Trash or treasure? Southington Historical Society offers answers

Appraisers Dan Varano, left, and Carl Hotkowski, right, team up last Saturday to determine the value of this antique nodder. According to the experts, the porcelain figurine dates back to the 1920s, and it’s worth approximately $150. These appraisal was part of a free service offered to Southington residents by the Southington Historical Society. Throughout January and February, appraisals and tours will be offered at the society’s home at 293 Main St., on Saturdays, from noon to 3 p.m. (Photo by Janelle Morelli)



For more than two decades, one of the most popular shows on public television has been “Antiques Roadshow.” Viewers tune in to see appraisers sift through tag sale purchases and family heirlooms, hoping to see people burst into celebration or fall into dismay. It makes for good television drama.

The show has drawn thousands of participants willing to face ridicule just to find out if Uncle Jerry’s antique lamp should be insured or just appreciated for its sentimental value. Now, Southington residents have the opportunity to avoid those camera lights to find their answers.

The Southington Historical Society has entered into their winter operating hours, now open to the public on Saturdays from noon to 3 p.m. New this year, the society is offering free appraisals and tours of the Historical Center, located at 239 Main St.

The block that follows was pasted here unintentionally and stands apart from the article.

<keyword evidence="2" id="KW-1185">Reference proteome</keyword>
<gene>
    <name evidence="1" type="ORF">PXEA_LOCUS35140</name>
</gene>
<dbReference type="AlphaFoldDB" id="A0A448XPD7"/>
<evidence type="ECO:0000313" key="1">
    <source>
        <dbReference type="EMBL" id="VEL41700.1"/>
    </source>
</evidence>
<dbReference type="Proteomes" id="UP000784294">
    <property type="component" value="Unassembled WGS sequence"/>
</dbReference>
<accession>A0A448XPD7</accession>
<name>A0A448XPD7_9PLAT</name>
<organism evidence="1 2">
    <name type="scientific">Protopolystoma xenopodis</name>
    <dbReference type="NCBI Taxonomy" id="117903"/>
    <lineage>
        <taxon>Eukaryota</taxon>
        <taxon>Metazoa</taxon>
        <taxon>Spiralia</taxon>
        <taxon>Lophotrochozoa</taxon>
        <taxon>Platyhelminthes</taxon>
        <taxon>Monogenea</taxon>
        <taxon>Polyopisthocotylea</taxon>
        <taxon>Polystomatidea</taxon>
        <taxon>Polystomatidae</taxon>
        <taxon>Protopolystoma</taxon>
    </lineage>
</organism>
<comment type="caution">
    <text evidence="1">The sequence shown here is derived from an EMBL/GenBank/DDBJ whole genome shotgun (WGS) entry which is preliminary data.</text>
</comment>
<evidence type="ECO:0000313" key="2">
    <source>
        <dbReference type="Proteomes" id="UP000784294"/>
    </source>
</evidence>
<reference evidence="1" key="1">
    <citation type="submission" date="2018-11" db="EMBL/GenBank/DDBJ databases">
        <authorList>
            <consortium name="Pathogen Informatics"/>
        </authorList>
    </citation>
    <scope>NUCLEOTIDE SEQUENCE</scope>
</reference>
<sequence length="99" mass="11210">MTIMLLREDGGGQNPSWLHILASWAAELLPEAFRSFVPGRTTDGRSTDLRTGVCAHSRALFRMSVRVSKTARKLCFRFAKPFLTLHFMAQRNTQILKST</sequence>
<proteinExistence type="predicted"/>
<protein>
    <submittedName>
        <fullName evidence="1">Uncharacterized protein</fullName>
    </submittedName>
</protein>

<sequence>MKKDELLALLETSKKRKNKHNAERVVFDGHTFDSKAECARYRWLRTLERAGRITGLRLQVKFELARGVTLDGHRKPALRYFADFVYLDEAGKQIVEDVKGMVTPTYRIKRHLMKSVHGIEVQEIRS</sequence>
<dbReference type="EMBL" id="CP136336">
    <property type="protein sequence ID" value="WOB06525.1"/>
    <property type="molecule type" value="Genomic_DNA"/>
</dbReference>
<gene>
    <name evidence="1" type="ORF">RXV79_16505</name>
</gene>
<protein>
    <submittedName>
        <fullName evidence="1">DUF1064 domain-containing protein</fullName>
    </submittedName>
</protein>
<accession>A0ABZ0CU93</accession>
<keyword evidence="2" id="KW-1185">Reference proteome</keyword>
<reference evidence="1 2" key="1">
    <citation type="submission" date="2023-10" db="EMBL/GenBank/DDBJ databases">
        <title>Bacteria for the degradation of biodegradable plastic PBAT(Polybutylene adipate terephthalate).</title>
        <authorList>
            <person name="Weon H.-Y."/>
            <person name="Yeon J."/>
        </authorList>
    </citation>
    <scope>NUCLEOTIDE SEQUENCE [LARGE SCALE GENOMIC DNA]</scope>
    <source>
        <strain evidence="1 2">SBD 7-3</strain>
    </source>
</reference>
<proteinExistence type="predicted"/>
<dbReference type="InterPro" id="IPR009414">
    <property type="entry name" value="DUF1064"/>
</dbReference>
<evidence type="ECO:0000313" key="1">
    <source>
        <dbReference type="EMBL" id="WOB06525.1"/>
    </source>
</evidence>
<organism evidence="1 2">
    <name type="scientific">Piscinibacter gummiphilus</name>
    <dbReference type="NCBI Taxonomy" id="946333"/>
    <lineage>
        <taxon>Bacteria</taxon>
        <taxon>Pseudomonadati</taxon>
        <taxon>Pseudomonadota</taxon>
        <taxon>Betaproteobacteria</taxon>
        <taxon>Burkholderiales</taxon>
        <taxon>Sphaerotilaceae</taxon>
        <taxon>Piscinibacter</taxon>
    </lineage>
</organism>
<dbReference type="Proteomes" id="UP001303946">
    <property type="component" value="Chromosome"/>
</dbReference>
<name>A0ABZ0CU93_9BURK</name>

Appraisers Dan Varano and Carl Hotkowski welcome Southington residents to bring down their family heirlooms and antiques to find out what they are worth, and perhaps learn their histories.

“We’d love to see some Southington artifacts that we haven’t seen before and have a chance to learn a little more about our town’s history,” said Hotkowski.

The Southington Historical Society building was once the public library, as seen in this 1942 photograph by Charles Fenno Jacobs. (Library of Congress)

The museum is full of historical Southington heirlooms, from photos and newspapers, to military gear, to household items and more. Officials hope that, though people come to appraise their heirlooms, they might stay to learn about the town.

“Many townspeople have never been to the museum,” said Hotkowski. “We hope this can be an incentive to attract some people in and give them a chance to learn about their local history.”

Items in the museum are geared toward things made, or used, in Southington. Items are gently preserved and held in time to tell a tale to residents for years to come.

Appraisals and tours of the museum are free, with no appointment necessary. The museum will operate with their winter hours until April. Call (860) 621-4811 for more information. For more information about the Southington Historical Society, visit

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